The couch I have is soft and cozy, helping to bring the necessary comfort and regression for psychoanalysis. But it is also sturdy for when I do play therapy with kids. The cushions can be used as "warrior shields", "magic carpets" and other such symbolic things - and the sofa, itself, makes a great "fortress", "boat" and other inventions the kids create. But it's looking worn and tattered, so it's time to buy a new one.
But buying a psychoanalytic couch is not an easy thing. A lot of thought has to go into what style, texture, height, width and depth is best. The psychoanalytic couch needs to make a patient feel comfortable not vulnerable, so like Goldilocks, I will be trying out many until I find the one that is "just right".
This is a photo Freud's couch.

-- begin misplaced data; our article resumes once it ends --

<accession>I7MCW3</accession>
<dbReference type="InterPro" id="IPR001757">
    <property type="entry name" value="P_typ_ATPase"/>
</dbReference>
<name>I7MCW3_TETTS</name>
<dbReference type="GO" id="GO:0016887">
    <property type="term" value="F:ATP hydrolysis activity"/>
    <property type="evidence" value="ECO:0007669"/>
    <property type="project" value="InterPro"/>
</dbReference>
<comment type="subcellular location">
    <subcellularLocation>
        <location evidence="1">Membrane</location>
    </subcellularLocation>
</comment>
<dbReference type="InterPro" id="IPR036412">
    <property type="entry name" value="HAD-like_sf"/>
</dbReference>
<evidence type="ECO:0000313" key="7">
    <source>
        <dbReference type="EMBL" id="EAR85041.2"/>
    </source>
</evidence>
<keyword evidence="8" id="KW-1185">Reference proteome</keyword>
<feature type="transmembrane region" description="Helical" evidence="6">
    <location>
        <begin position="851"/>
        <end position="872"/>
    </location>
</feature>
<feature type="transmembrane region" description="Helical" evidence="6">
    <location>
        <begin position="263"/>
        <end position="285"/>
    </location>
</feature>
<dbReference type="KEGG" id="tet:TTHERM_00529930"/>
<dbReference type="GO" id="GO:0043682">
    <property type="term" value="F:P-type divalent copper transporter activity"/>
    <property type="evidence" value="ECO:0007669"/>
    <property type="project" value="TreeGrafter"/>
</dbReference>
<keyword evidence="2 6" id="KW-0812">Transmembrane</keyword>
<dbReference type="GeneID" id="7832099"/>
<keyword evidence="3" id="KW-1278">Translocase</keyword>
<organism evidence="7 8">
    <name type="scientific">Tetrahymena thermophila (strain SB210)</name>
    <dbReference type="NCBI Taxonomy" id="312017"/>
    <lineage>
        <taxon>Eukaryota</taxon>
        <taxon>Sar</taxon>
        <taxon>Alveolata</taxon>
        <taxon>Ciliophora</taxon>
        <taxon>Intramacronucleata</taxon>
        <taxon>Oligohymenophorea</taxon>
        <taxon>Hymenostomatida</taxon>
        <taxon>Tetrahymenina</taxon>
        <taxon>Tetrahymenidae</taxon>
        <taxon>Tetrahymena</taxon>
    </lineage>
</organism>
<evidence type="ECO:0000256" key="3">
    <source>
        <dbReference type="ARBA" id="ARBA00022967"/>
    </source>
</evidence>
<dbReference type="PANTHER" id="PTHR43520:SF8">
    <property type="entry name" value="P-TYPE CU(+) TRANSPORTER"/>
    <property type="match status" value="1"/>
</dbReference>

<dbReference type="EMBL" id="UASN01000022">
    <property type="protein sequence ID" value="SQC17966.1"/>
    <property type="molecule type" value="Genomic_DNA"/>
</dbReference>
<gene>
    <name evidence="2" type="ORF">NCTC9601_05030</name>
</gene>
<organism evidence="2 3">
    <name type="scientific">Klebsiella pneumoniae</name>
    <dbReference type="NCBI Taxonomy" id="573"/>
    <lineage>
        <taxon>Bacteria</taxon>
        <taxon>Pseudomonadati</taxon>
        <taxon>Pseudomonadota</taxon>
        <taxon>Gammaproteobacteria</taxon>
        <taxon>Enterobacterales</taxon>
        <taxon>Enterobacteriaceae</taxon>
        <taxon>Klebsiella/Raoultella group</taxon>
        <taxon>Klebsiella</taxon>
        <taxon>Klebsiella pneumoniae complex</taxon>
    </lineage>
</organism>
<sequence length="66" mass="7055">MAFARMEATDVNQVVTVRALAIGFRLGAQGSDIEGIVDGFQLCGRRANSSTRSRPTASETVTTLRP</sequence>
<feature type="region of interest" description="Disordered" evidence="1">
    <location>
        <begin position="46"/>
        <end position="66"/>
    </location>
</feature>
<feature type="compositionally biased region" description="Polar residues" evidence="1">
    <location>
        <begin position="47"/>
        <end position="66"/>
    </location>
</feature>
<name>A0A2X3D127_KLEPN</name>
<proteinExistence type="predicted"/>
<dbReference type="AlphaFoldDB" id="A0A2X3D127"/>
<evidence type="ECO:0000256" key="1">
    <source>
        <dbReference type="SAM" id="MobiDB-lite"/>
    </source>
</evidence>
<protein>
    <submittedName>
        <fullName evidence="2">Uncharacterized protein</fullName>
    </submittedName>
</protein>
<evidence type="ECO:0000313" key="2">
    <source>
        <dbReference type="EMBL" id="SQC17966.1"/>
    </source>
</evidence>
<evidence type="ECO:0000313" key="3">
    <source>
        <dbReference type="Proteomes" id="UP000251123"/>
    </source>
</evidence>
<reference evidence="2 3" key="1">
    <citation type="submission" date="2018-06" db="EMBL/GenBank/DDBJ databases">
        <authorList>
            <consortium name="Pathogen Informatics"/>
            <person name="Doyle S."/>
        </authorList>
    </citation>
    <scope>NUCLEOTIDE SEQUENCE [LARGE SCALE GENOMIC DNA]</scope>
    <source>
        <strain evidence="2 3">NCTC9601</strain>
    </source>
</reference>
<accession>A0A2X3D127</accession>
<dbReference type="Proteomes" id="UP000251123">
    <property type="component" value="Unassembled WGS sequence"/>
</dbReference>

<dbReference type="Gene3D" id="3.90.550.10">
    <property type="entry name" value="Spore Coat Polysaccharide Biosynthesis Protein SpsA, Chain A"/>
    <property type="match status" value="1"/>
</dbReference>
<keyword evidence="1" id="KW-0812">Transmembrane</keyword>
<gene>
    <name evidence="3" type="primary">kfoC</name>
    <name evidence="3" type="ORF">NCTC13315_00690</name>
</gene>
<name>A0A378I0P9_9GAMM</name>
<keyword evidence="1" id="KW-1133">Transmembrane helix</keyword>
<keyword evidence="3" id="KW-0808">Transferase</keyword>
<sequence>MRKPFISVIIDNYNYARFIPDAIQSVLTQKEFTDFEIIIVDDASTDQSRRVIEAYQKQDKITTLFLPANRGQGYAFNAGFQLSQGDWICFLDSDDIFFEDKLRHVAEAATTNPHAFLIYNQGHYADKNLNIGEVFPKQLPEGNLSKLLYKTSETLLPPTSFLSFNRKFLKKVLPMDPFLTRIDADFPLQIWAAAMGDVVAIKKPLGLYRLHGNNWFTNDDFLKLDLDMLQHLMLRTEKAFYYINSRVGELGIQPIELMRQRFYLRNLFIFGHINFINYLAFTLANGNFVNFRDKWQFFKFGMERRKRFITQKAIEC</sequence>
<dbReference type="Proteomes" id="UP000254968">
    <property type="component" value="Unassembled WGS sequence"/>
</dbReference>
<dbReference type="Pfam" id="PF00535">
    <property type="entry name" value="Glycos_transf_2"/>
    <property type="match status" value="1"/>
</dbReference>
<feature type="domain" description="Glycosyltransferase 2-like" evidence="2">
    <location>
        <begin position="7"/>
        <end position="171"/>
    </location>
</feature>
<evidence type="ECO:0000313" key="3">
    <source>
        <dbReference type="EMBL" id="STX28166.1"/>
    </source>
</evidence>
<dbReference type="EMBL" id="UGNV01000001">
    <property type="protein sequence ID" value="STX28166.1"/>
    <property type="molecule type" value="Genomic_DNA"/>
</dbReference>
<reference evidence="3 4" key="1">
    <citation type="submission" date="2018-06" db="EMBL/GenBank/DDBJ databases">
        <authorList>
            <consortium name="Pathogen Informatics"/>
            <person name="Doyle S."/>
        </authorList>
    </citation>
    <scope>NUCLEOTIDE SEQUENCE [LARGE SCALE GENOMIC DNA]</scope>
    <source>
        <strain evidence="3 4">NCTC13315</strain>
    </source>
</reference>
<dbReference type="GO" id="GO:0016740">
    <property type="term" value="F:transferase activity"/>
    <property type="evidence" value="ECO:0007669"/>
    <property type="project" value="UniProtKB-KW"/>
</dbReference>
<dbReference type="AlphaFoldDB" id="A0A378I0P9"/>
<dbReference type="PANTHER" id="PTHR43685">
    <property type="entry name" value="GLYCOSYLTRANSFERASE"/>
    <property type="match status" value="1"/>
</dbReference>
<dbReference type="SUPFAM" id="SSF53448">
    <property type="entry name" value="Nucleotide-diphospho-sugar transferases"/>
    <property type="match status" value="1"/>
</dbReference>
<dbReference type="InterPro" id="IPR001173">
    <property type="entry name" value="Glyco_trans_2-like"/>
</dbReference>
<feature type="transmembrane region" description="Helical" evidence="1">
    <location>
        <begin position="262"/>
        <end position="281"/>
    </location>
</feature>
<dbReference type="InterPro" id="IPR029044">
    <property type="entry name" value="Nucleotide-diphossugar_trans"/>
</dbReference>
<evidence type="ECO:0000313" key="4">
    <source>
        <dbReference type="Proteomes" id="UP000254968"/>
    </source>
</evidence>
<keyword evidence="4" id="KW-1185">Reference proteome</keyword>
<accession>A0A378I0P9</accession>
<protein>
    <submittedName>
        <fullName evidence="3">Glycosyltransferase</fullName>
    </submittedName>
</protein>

I can go to the Analytic Couch Company that specializes in the manufacturing of the proverbial psychoanalytic furniture and get a replica (see below) for around $12,000.00 dollars. Um...no disrespect, but that's waaaaay too expensive.
This couch below has a warm texture and looks sturdy, but I have no idea where it comes from. The person reclining on it is Mexican tenor Rolando Villazón, who is a huge fan of psychoanalysis. Maybe I can contact him and ask where they got the couch for the photo shoot that went along with this New York Times story.
Then there are sofas that are just plain silly.
or too industrial
or too modern
Hmmmm...I'll have to keep searching.